Many of you now think you are faced with three exercise choices, all three unsatisfactory to many people:
- Do it in the snow,
- Do it in the gym, or
- Buy some big, expensive machine and cram it somewhere it doesn't fit. (The best place to put it is usually beside the washer and dryer, because all it's likely to get used for is hanging clothes!)
- If you like winter sports, great. Stop reading this, go whip up some of the great recipes at this site, stuff yourself, and hit the road to Endorphinesville and Health City. But realize that no one's going to create playtime for you; carving it out of the same 168 hours we all get in each week is up to you. Your health, longevity, and vitality are in your own hands.
- Unless you're too cheap, broke, remote, or disorganized to go to a gym, it is a great place to exercise. If your objection is self-consciousness, just visit a gym and observe. Most people in most gyms are scrawny or overweight, old and/or out of shape - or were until recently. You and I belong there as surely as sinners belong in church.
- If you really want a real home gym set (as opposed to those mail-order infomercial gimmicks for your abs, thighs, kneecaps, eyebrows, or little fingers), have the space and money for it, and know from experience that you will cover it in sweat rather than laundry, buy it. Just be aware that some of those cheap cable-and-weight-plate gym sets have enough friction to impair your workout. The Bowflex is an excellent system, but expensive when new and hard to find used; the really good plate-weight machines often cost even more; and both take up quite a bit of space. At least you can roll the Bowflex into a corner ... a big corner. But even buyers of the top-of-the-line Bowflex, at about $1500, still benefit from the addition of some $5 barbells for some exercises.
None of those three choices is necessary even for people fairly serious about their exercise. You can set up a very sound home "gym" for a few bucks which will do all you really need to stay in great shape and stores in a cardboard box. Got a 2 X 4? A milk crate or small one-step stool? A door? A wall? A floor? A wall mirror to monitor your form while exercising and stretching? A mat or throw rug to cushion you and the floor and keep your sweat off the carpet? Congratulations; you have a good home gym. Heavy metal is just icing on the cake, and even that can cost well under a hundred bucks.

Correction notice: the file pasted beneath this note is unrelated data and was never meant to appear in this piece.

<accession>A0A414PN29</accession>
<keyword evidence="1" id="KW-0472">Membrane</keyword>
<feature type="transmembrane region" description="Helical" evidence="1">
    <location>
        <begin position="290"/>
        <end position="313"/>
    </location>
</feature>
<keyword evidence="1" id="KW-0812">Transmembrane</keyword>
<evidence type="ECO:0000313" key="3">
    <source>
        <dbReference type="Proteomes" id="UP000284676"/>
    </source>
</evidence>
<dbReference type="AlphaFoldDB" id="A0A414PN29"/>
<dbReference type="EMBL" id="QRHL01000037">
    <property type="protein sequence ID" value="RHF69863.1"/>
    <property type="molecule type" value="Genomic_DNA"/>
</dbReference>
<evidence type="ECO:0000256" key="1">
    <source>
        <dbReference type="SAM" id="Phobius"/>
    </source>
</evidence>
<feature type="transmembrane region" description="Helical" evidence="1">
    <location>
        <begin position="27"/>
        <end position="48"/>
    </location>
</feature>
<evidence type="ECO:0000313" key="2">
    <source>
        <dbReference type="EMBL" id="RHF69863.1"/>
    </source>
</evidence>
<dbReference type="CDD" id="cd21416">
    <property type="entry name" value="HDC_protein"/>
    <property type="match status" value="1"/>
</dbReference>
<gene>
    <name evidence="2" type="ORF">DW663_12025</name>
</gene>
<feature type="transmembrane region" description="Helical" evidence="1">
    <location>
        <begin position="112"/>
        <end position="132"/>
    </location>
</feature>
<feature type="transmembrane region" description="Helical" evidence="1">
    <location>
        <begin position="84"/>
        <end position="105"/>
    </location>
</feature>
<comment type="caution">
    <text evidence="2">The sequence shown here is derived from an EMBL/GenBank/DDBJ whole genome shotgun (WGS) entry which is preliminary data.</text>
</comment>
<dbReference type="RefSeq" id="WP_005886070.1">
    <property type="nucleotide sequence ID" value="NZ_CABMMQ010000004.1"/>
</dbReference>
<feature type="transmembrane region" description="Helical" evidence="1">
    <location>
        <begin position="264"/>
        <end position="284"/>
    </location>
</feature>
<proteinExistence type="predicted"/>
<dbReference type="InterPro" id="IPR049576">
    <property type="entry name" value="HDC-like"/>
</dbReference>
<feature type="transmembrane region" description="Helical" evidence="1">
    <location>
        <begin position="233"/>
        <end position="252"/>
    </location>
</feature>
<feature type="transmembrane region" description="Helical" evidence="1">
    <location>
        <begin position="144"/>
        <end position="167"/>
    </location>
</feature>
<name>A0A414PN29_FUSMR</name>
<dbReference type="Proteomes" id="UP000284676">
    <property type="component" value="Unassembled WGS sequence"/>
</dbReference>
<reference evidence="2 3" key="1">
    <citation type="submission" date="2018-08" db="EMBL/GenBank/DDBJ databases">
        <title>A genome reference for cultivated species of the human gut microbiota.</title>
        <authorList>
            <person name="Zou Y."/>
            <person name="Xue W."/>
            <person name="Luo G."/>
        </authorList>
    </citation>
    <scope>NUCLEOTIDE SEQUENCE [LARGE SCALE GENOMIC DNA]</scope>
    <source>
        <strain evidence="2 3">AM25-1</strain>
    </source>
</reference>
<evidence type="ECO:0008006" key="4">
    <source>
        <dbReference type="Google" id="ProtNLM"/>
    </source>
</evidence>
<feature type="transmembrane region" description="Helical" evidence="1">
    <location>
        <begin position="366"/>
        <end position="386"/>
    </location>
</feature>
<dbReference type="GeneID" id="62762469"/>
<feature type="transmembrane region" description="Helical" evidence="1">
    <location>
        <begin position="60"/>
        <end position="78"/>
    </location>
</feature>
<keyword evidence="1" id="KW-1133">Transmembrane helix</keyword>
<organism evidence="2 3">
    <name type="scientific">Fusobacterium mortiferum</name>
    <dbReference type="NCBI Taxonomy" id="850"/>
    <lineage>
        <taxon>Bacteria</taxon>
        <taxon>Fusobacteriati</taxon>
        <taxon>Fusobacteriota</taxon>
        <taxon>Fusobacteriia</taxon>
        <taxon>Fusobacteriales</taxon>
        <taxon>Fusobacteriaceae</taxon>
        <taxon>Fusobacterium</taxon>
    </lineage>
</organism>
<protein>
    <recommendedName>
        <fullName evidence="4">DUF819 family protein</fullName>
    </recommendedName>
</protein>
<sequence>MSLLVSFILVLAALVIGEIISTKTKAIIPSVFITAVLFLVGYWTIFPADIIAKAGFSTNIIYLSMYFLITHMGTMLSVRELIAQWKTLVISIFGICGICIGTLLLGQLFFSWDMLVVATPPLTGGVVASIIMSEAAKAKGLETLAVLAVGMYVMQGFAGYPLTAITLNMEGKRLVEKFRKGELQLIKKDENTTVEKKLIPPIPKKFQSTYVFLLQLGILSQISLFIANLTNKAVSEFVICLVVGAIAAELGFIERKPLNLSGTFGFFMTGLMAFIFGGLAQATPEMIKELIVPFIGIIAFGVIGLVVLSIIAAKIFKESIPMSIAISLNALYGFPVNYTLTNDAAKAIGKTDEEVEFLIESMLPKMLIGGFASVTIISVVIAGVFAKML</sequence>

Most strength-building exercise depends on one fundamental principle: pick something up, put it down. Pick it up, put it down. Pick it up, put it down. Whether it's construction materials, dirt, boxes filling your garage, your own body, furniture, iron weights, elastic bands or springs, or snow in your or an impaired neighbor's driveway ... you pick it up, put it down, and repeat. You'll be amazed at how good it will make you feel and look; how satisfied you will be with the projects you complete (including your own health and physique); how many thousands of dollars you save in hired labor, snow blowers, gym fees, life insurance and medical costs; how much better you will sleep; and how quickly your pile of video-taped favorite TV shows will shrink. Strength training remains the safest, surest, most effective way to control -- maybe even eliminate -- a weight problem (too much or not enough) and its inherent threats. The older you are and the worse your physical conditioning, the more quickly and noticeably you will benefit. The strength training essentials -- such as gravity -- are mostly free, and will allow most people to exercise and stretch all the muscles they would bother with even if they bought a fancy home gym or joined a gym and actually used it regularly. The free equipment might include cans, a hammer, a mat or throw rug, TV or tunes, a 2x4, a low step or your stairs, and jugs of water (2, 4, and 8-pound weights). Things that may cost a few bucks include a doorway chin-up bar, that mat or throw rug, an exercise book and a stretching book, and maybe an exercise video. For a few more dollars, a few dumbbells and elastic exercise bands made for working out would make some exercises more simple and effective. This whole "gym" awaits you at Walmart or Sears, will take up less space than a respectable dog, and doesn't shed, eat, bark, drool, or poop.